SEVEN war memorials in the North-East have been given protected ‘listed’ status as part of a pledge to protect 2,500 memorials by 2018 – the centenary of the end of the First World War.

They include Aycliffe War Memorial, in Newton Aycliffe, West Rainton War Memorial and St Patrick’s Congregation War Memorial, in Dipton, all County Durham, along with one in Newcastle and three in Northumberland.

Historic England – formerly English Heritage – is now encouraging members of the public to put forward war memorials in their community for listing so they can be brought under the consideration of the planning system and protected for future generations.

At one time such memorials, built as a physical reminder of the sacrifices the First World War brought about, were not thought to be architecturally important enough to get listed status.

But attitudes have changed and a programme involving Historic England, the War Memorials Trust, Civic Voice and the Imperial War Museum is now providing up to £2 million in grants for repairs and conservation.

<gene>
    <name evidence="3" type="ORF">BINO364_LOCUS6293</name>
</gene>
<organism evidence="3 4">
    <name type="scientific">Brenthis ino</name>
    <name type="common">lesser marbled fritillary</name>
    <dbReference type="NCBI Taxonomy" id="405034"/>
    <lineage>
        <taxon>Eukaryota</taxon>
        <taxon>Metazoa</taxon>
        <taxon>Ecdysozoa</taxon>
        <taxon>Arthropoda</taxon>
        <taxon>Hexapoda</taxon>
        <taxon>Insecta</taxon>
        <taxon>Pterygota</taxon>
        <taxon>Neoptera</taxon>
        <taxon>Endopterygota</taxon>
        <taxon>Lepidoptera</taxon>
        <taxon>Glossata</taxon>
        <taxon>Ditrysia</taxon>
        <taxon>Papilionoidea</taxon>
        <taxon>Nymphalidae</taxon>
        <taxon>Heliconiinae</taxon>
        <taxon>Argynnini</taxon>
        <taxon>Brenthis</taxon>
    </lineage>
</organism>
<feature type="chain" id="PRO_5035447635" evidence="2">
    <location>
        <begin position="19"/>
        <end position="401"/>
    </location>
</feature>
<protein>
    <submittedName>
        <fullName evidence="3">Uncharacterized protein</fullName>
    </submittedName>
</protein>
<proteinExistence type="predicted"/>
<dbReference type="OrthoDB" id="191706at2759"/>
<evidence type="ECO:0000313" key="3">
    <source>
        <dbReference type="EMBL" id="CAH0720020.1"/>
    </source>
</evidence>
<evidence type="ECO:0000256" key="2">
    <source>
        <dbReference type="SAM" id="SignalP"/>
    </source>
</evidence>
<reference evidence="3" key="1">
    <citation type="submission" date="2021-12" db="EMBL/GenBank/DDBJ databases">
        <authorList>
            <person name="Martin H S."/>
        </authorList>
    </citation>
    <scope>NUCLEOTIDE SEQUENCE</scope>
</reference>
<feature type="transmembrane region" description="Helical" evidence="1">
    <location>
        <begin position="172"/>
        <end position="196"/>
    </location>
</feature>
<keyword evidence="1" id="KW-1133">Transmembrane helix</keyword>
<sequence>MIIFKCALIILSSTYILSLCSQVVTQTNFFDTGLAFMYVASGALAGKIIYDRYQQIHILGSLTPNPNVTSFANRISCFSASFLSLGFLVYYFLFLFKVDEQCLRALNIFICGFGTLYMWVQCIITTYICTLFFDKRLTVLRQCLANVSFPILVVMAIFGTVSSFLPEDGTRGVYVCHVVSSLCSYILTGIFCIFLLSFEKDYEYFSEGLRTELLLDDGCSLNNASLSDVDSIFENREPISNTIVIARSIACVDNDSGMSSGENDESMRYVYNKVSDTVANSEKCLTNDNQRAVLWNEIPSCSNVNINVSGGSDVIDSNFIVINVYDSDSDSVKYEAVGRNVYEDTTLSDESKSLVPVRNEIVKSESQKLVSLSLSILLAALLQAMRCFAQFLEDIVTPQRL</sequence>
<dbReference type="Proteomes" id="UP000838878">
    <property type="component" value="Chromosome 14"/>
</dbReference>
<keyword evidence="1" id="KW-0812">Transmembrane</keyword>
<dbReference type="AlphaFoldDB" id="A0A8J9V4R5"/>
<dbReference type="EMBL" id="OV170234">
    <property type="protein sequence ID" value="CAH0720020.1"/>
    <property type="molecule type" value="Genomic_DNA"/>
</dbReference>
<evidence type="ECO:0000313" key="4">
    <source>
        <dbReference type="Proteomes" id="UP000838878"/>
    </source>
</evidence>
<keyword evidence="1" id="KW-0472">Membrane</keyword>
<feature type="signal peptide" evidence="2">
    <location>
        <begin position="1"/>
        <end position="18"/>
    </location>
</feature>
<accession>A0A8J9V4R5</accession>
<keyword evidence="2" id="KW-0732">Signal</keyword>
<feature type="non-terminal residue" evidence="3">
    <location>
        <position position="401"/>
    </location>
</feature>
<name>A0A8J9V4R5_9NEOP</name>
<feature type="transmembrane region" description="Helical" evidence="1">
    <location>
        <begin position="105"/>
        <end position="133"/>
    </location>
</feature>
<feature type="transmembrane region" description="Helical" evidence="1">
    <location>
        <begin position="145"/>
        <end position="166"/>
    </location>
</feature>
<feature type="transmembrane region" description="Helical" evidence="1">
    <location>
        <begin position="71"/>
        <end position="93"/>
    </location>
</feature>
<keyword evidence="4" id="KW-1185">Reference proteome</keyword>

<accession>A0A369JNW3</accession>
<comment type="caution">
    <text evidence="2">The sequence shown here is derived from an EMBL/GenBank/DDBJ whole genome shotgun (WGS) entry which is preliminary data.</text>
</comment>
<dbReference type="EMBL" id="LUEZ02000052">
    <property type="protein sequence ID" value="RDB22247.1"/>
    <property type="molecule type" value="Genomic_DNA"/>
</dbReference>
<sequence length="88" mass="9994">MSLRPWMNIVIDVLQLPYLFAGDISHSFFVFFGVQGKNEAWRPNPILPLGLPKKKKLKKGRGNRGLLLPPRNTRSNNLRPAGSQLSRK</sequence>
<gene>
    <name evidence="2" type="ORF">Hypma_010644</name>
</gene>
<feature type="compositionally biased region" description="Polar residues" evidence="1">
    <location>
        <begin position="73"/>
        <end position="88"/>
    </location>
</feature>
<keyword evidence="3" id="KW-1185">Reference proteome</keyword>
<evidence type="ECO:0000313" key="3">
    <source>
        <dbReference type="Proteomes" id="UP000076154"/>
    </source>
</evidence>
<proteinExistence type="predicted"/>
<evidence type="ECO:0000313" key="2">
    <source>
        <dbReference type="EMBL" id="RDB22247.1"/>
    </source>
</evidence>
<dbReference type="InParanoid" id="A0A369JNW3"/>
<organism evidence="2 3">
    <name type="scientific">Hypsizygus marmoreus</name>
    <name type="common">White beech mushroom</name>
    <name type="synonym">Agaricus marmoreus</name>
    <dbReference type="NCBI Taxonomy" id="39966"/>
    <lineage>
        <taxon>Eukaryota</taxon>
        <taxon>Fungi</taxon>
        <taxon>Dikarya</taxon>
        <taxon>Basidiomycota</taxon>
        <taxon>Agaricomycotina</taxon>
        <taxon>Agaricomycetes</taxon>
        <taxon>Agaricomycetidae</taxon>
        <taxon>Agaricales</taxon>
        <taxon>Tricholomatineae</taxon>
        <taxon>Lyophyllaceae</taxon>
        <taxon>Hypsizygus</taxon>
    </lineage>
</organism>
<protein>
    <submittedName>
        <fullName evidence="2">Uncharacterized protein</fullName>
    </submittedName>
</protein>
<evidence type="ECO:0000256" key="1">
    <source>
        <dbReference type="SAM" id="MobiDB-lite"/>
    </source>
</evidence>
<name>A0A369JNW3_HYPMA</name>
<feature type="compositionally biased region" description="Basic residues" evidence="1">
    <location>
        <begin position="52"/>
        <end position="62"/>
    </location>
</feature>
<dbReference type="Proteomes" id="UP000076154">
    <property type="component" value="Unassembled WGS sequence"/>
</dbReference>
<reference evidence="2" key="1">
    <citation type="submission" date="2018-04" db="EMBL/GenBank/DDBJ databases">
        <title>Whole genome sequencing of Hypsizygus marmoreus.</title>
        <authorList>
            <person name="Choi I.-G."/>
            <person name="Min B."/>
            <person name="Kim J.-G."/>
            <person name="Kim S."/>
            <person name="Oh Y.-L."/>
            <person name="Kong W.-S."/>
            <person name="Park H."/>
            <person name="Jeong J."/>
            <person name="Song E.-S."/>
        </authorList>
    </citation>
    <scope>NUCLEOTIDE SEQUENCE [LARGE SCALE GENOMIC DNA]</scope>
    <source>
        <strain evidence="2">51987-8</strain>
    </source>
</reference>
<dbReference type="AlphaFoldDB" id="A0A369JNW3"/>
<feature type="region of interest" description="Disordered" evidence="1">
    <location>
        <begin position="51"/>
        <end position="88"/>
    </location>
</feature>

The Government’s Culture Secretary John Whittingdale said: “Whether we have relatives whose names are on local memorials, or who fought alongside those who died, we all have a connection with remembrance.

“I would urge everyone to make sure their local memorial is in good condition. If it isn't, then Historic England, the War Memorials Trust and the Heritage Lottery Fund all have grants and advice available.”

Roger Bowdler, director of listing at Historic England, said: “These memorials will gain a place on the National Heritage List for England to tell the story of this country’s sacrifice and struggle.”

For more information on listing visit